In 2001, As You Sow filed notices of violation of Proposition 65 against manufacturers, distributors, and retailers of drinking water system components after learning that many such products were being manufactured with alloys that contain up to 12% lead. These bronze and brass components of drinking water systems — including backflow preventers, pressure regulators, pressure reducing valves, ball valves, gate valves, check valves, stop valves, plumbing valves and strainers – come into contact with and leach lead into drinking water.
Six manufacturers reached agreements with As You Sow to address these public health concerns, including some agreements to sell only products manufactured with virtually lead free alloy. Companies that reached agreements with As You Sow include Flomatic Corporation, American Granby, American Valve, Jomar, Red White Valve and Legend Valve.
Most defendants, however, decided to aggressively litigate these violations, and challenged the sufficiency of the test method selected by As You Sow. The test chosen by As You Sow was developed by NSF International, a not-for-profit, non-governmental organization dedicated to standards development, product certification, education and risk management for public health and safety.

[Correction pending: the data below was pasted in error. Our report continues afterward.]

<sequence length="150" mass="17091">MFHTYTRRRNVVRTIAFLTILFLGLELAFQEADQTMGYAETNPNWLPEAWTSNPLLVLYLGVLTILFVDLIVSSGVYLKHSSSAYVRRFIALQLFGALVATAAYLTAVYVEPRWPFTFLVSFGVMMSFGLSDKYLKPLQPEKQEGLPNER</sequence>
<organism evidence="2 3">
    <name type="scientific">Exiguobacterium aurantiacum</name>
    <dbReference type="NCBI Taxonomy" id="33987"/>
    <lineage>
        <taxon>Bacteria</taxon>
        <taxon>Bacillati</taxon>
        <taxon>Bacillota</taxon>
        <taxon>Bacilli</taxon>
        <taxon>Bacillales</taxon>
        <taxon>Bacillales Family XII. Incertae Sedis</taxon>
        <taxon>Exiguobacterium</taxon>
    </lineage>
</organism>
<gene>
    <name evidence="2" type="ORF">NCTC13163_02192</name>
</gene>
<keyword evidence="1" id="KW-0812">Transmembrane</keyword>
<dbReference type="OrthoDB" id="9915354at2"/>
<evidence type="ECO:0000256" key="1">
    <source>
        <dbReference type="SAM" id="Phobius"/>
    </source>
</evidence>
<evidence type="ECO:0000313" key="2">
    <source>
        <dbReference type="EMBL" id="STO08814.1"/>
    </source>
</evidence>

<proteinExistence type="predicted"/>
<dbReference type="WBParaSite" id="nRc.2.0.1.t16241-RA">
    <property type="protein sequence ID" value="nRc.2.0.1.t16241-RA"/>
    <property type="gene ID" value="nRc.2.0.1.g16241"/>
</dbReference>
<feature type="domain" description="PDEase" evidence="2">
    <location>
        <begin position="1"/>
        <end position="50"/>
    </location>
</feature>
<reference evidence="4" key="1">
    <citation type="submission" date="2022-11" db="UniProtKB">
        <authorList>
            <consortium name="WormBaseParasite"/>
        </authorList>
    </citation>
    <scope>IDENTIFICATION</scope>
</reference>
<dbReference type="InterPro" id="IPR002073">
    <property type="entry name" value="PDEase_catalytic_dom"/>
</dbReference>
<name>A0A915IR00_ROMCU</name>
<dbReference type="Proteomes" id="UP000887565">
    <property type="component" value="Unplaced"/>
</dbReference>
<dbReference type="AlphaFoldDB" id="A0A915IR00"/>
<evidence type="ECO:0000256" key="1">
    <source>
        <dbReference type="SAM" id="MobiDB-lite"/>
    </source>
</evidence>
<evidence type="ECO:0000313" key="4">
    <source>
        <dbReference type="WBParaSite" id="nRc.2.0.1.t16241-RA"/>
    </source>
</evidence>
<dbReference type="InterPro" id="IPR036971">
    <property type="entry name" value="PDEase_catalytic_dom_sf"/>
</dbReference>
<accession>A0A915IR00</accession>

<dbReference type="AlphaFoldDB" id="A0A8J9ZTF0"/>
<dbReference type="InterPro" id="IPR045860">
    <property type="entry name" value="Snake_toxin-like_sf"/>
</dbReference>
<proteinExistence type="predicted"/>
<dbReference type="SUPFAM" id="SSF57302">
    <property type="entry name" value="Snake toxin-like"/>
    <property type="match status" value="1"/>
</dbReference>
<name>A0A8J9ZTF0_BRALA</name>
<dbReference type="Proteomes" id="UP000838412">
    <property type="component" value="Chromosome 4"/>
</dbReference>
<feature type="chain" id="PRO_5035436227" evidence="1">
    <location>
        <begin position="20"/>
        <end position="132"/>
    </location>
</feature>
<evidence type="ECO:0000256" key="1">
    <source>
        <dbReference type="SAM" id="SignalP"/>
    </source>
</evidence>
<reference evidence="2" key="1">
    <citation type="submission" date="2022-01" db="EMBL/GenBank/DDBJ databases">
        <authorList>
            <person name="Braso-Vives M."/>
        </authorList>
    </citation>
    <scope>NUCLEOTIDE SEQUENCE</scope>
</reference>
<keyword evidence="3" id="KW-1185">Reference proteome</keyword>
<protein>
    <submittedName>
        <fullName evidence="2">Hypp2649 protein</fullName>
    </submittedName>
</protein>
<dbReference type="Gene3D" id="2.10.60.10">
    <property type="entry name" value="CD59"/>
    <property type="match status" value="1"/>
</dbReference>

In March of 2004, Judge Richard A. Kramer of the San Francisco Superior Court ruled that As You Sow’s selected test method (NSF/ANSI-61, Section 8) was not an appropriate method of analysis under existing regulations because it did not utilize the specific medium of “California drinking water.” As You Sow appealed this ruling and in December of 2005, the California Court of Appeal for the First Appellate District upheld Judge Kramer’s decision. As You Sow recently filed a Petition for Review with the California Supreme Court.
In the interim, however, millions of Californians continue to be exposed to lead leaching into their drinking water from these plumbing products.